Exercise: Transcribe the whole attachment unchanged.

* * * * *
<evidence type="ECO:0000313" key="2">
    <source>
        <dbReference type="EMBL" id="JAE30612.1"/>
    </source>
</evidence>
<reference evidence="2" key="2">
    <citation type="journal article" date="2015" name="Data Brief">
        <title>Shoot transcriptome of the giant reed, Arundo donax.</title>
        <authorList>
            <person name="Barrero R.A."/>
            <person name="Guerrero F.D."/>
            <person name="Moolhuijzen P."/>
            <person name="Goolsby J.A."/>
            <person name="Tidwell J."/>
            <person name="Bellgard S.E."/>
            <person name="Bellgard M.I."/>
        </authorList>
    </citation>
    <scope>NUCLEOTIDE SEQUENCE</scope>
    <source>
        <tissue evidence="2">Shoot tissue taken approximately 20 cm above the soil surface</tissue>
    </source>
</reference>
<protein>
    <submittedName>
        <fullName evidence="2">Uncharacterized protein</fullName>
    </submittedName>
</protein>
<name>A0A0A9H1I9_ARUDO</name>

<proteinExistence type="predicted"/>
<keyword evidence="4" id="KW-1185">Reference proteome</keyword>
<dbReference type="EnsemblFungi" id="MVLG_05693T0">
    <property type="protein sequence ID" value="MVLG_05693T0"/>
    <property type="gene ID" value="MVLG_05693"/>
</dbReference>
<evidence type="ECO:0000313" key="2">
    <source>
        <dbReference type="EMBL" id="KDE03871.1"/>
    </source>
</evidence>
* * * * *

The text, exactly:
<evidence type="ECO:0000313" key="2">
    <source>
        <dbReference type="EMBL" id="JAE30612.1"/>
    </source>
</evidence>
<reference evidence="2" key="2">
    <citation type="journal article" date="2015" name="Data Brief">
        <title>Shoot transcriptome of the giant reed, Arundo donax.</title>
        <authorList>
            <person name="Barrero R.A."/>
            <person name="Guerrero F.D."/>
            <person name="Moolhuijzen P."/>
            <person name="Goolsby J.A."/>
            <person name="Tidwell J."/>
            <person name="Bellgard S.E."/>
            <person name="Bellgard M.I."/>
        </authorList>
    </citation>
    <scope>NUCLEOTIDE SEQUENCE</scope>
    <source>
        <tissue evidence="2">Shoot tissue taken approximately 20 cm above the soil surface</tissue>
    </source>
</reference>
<protein>
    <submittedName>
        <fullName evidence="2">Uncharacterized protein</fullName>
    </submittedName>
</protein>
<name>A0A0A9H1I9_ARUDO</name>

<proteinExistence type="predicted"/>
<keyword evidence="4" id="KW-1185">Reference proteome</keyword>
<dbReference type="EnsemblFungi" id="MVLG_05693T0">
    <property type="protein sequence ID" value="MVLG_05693T0"/>
    <property type="gene ID" value="MVLG_05693"/>
</dbReference>
<evidence type="ECO:0000313" key="2">
    <source>
        <dbReference type="EMBL" id="KDE03871.1"/>
    </source>
</evidence>